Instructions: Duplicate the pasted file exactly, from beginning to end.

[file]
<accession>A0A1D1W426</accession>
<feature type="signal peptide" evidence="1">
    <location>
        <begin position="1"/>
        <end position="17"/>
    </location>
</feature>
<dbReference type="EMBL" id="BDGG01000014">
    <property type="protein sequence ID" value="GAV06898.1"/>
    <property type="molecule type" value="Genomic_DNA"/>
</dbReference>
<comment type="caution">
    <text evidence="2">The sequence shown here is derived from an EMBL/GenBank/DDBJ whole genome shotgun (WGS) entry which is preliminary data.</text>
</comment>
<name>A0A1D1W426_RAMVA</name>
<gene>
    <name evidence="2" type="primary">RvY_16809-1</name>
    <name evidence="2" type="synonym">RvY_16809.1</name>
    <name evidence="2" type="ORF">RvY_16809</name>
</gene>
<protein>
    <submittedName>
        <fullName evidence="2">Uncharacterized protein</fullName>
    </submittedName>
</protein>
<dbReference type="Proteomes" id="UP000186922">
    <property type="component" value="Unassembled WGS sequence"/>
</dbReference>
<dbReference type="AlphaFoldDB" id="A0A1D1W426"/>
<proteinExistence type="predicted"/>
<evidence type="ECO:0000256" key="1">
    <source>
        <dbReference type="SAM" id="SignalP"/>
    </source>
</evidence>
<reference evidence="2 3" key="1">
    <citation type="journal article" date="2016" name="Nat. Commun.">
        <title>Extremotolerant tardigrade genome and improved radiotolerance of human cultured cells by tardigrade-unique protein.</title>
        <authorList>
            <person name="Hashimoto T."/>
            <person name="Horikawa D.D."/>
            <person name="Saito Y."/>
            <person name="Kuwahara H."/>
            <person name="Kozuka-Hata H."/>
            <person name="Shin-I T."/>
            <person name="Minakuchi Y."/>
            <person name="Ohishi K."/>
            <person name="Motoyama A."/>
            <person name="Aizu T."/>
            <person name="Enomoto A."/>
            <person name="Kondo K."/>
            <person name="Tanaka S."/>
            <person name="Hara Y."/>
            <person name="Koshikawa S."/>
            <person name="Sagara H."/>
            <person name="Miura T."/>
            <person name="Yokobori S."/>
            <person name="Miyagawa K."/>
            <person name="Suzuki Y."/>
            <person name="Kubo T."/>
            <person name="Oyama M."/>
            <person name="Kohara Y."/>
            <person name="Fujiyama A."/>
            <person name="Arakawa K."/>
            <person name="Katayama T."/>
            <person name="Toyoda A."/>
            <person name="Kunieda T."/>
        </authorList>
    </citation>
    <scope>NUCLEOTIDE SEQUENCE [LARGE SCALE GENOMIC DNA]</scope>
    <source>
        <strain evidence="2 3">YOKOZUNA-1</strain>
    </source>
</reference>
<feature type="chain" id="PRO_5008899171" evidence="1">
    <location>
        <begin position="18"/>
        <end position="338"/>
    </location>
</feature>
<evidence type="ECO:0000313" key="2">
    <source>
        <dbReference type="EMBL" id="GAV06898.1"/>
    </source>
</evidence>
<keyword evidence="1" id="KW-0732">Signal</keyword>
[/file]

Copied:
<accession>A0A1D1W426</accession>
<feature type="signal peptide" evidence="1">
    <location>
        <begin position="1"/>
        <end position="17"/>
    </location>
</feature>
<dbReference type="EMBL" id="BDGG01000014">
    <property type="protein sequence ID" value="GAV06898.1"/>
    <property type="molecule type" value="Genomic_DNA"/>
</dbReference>
<comment type="caution">
    <text evidence="2">The sequence shown here is derived from an EMBL/GenBank/DDBJ whole genome shotgun (WGS) entry which is preliminary data.</text>
</comment>
<name>A0A1D1W426_RAMVA</name>
<gene>
    <name evidence="2" type="primary">RvY_16809-1</name>
    <name evidence="2" type="synonym">RvY_16809.1</name>
    <name evidence="2" type="ORF">RvY_16809</name>
</gene>
<protein>
    <submittedName>
        <fullName evidence="2">Uncharacterized protein</fullName>
    </submittedName>
</protein>
<dbReference type="Proteomes" id="UP000186922">
    <property type="component" value="Unassembled WGS sequence"/>
</dbReference>
<dbReference type="AlphaFoldDB" id="A0A1D1W426"/>
<proteinExistence type="predicted"/>
<evidence type="ECO:0000256" key="1">
    <source>
        <dbReference type="SAM" id="SignalP"/>
    </source>
</evidence>
<reference evidence="2 3" key="1">
    <citation type="journal article" date="2016" name="Nat. Commun.">
        <title>Extremotolerant tardigrade genome and improved radiotolerance of human cultured cells by tardigrade-unique protein.</title>
        <authorList>
            <person name="Hashimoto T."/>
            <person name="Horikawa D.D."/>
            <person name="Saito Y."/>
            <person name="Kuwahara H."/>
            <person name="Kozuka-Hata H."/>
            <person name="Shin-I T."/>
            <person name="Minakuchi Y."/>
            <person name="Ohishi K."/>
            <person name="Motoyama A."/>
            <person name="Aizu T."/>
            <person name="Enomoto A."/>
            <person name="Kondo K."/>
            <person name="Tanaka S."/>
            <person name="Hara Y."/>
            <person name="Koshikawa S."/>
            <person name="Sagara H."/>
            <person name="Miura T."/>
            <person name="Yokobori S."/>
            <person name="Miyagawa K."/>
            <person name="Suzuki Y."/>
            <person name="Kubo T."/>
            <person name="Oyama M."/>
            <person name="Kohara Y."/>
            <person name="Fujiyama A."/>
            <person name="Arakawa K."/>
            <person name="Katayama T."/>
            <person name="Toyoda A."/>
            <person name="Kunieda T."/>
        </authorList>
    </citation>
    <scope>NUCLEOTIDE SEQUENCE [LARGE SCALE GENOMIC DNA]</scope>
    <source>
        <strain evidence="2 3">YOKOZUNA-1</strain>
    </source>
</reference>
<feature type="chain" id="PRO_5008899171" evidence="1">
    <location>
        <begin position="18"/>
        <end position="338"/>
    </location>
</feature>
<evidence type="ECO:0000313" key="2">
    <source>
        <dbReference type="EMBL" id="GAV06898.1"/>
    </source>
</evidence>
<keyword evidence="1" id="KW-0732">Signal</keyword>